user2280041 - 1 year ago 126
C++ Question

# Pointer-to-pointer dynamic two-dimensional array

First timer on this website, so here goes..

I'm a newbie to C++ and I'm currently working through the book "Data structures using C++ 2nd ed, of D.S. Malik".

In the book Malik offers two ways of creating a dynamic two-dimensional array.
In the first method, you declare a variable to be an array of pointers, where each pointer is of type integer. ex.

int *board[4];

..and then use a for-loop to create the 'columns' while using the array of pointers as 'rows'.

The second method, you use a pointer to a pointer.

int **board;
board = new int* [10];

etc.

My question is this: which is the better method? The ** method is easier for me to visualize, but the first method can be used in much the same way. Both ways can be used to make dynamic 2-d arrays.

Edit: Wasn't clear enough with the above post. Here's some code I tried:

int row, col;

cout << "Enter row size:";
cin >> row;
cout << "\ncol:";
cin >> col;

int *p_board[row];
for (int i=0; i < row; i++)
p_board[i] = new int[col];

for (int i=0; i < row; i++)
{
for (int j=0; j < col; j++)
{
p_board[i][j] = j;
cout << p_board[i][j] << " ";
}
cout << endl;
}
cout << endl << endl;

int **p_p_board;
p_p_board = new int* [row];
for (int i=0; i < row; i++)
p_p_board[i] = new int[col];

for (int i=0; i < row; i++)
{
for (int j=0; j < col; j++)
{
p_p_board[i][j] = j;
cout << p_p_board[i][j] << " ";
}
cout << endl;
}

The first method cannot be used to create dynamic 2D arrays because by doing:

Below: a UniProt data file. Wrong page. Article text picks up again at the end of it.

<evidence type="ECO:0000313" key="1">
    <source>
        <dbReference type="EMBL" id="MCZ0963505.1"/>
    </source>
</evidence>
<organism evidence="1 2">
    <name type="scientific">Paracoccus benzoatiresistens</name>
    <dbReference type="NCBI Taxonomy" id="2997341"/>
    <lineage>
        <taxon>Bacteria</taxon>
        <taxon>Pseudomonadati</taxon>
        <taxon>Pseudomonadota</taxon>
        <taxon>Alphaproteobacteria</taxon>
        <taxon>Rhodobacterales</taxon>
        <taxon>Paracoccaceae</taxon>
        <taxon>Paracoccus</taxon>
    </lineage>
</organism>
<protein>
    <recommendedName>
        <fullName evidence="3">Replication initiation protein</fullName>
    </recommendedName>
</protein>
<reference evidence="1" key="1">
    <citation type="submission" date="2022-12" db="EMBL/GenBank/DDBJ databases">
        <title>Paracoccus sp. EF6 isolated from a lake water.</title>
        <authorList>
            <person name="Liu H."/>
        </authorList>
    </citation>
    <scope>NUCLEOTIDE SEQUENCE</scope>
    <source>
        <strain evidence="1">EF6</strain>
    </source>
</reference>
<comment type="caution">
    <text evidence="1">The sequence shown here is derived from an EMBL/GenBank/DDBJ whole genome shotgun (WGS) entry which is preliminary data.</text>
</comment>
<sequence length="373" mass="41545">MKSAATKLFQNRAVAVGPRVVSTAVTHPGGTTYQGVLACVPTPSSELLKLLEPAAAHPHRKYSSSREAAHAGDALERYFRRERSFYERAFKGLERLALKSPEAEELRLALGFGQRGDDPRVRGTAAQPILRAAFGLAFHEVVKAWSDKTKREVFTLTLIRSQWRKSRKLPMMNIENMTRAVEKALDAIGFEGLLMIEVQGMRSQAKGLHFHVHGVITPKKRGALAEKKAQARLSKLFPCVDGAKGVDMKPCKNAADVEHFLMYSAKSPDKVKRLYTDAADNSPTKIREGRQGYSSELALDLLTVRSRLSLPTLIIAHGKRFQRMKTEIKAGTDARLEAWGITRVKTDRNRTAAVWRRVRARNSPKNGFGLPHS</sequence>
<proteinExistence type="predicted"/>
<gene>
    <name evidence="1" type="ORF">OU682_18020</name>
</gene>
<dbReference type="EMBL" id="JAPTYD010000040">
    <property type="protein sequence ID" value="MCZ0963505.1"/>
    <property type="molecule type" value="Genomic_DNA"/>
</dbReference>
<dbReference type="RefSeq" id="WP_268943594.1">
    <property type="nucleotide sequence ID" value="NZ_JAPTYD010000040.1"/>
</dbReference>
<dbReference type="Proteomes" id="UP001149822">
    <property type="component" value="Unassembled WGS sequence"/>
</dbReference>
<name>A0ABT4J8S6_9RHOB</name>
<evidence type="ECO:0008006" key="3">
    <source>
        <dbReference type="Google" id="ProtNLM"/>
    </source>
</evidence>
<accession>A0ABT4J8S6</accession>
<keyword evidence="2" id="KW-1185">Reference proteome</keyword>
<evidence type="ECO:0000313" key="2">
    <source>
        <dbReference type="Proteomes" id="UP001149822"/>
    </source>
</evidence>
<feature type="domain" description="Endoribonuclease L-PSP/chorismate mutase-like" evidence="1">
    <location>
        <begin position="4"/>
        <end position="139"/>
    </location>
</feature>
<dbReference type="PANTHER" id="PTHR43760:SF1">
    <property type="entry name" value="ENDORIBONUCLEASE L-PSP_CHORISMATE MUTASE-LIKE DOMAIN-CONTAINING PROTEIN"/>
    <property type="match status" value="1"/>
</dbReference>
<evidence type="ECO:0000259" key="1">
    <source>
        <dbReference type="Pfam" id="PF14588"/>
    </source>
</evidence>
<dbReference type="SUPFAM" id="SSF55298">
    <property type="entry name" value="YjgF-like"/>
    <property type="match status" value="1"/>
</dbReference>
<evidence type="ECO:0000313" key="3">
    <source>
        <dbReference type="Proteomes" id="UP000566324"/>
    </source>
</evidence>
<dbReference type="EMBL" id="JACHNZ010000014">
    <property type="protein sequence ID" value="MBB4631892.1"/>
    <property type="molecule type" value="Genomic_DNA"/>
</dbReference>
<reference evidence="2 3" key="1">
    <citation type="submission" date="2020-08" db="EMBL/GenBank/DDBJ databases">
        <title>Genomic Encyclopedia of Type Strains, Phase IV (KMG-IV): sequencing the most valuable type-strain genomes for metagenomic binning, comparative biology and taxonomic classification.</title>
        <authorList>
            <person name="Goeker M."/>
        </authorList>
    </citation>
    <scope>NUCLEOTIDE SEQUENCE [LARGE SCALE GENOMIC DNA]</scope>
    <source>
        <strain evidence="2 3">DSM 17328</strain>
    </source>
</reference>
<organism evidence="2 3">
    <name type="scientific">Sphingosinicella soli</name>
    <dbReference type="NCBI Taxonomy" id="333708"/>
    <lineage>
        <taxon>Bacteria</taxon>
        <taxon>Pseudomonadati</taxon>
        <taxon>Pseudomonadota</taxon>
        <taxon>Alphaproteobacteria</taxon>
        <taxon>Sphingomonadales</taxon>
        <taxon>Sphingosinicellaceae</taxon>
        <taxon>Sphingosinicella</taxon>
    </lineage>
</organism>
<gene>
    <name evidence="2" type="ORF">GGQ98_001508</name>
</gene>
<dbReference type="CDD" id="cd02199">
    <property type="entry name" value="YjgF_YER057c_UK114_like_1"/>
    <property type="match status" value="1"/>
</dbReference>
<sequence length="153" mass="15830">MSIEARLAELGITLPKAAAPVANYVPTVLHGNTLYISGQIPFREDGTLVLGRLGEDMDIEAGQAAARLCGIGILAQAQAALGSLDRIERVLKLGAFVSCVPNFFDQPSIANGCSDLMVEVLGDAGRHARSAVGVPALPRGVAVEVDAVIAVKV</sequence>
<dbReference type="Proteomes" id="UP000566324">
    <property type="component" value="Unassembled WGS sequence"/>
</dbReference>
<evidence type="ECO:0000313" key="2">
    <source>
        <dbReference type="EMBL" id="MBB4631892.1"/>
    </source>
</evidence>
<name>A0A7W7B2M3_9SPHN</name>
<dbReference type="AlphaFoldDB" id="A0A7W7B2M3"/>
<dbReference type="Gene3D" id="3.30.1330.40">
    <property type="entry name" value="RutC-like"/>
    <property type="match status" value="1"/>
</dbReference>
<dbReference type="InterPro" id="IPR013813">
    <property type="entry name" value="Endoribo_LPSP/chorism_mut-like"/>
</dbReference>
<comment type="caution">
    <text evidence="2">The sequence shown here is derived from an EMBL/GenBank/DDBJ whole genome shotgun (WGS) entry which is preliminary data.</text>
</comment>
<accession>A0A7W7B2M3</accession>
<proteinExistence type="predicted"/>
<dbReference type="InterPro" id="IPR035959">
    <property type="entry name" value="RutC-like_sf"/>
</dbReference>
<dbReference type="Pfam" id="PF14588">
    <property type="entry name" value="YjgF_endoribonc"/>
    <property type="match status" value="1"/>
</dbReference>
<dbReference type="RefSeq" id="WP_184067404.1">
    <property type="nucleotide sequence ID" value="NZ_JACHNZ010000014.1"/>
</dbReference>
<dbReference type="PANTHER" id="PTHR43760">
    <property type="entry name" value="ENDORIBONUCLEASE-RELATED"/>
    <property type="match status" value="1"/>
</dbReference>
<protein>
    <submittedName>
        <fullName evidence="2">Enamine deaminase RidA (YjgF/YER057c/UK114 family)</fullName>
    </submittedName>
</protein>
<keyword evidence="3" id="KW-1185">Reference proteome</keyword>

int *board[4];

you essentially allocated an array of 4 pointers to int on stack. Therefore, if you now populate each of these 4 pointers with a dynamic array:

for (int i = 0; i < 4; ++i) {
board[i] = new int[10];
}

what you end-up with is a 2D array with static number of rows (in this case 4) and dynamic number of columns (in this case 10). So it is not fully dynamic because when you allocate an array on stack you should specify a constant size, i.e. known at compile-time. Dynamic array is called dynamic because its size is not necessary to be known at compile-time, but can rather be determined by some variable in runtime.

Once again, when you do:

int *board[4];

or:

const int x = 4; // <--- `const` qualifier is absolutely needed in this case!
int *board[x];

you supply a constant known at compile-time (in this case 4 or x) so that compiler can now pre-allocate this memory for your array, and when your program is loaded into the memory it would already have this amount of memory for the board array, that's why it is called static, i.e. because the size is hard-coded and cannot be changed dynamically (in runtime).

On the other hand, when you do:

int **board;
board = new int*[10];

or:

int x = 10; // <--- Notice that it does not have to be `const` anymore!
int **board;
board = new int*[x];

the compiler does not know how much memory board array will require, and therefore it does not pre-allocate anything. But when you start your program, the size of array would be determined by the value of x variable (in runtime) and the corresponding space for board array would be allocated on so-called heap - the area of memory where all programs running on your computer can allocate unknown beforehand (at compile-time) amounts memory for personal usage.

As a result, to truly create dynamic 2D array you have to go with the second method:

int **board;
board = new int*[10]; // dynamic array (size 10) of pointers to int

for (int i = 0; i < 10; ++i) {
board[i] = new int[10];
// each i-th pointer is now pointing to dynamic array (size 10) of actual int values
}

We've just created an square 2D array with 10 by 10 dimensions. To traverse it and populate it with actual values, for example 1, we could use nested loops:

for (int i = 0; i < 10; ++i) {   // for each row
for (int j = 0; j < 10; ++j) { // for each column
board[i][j] = 1;
}
}
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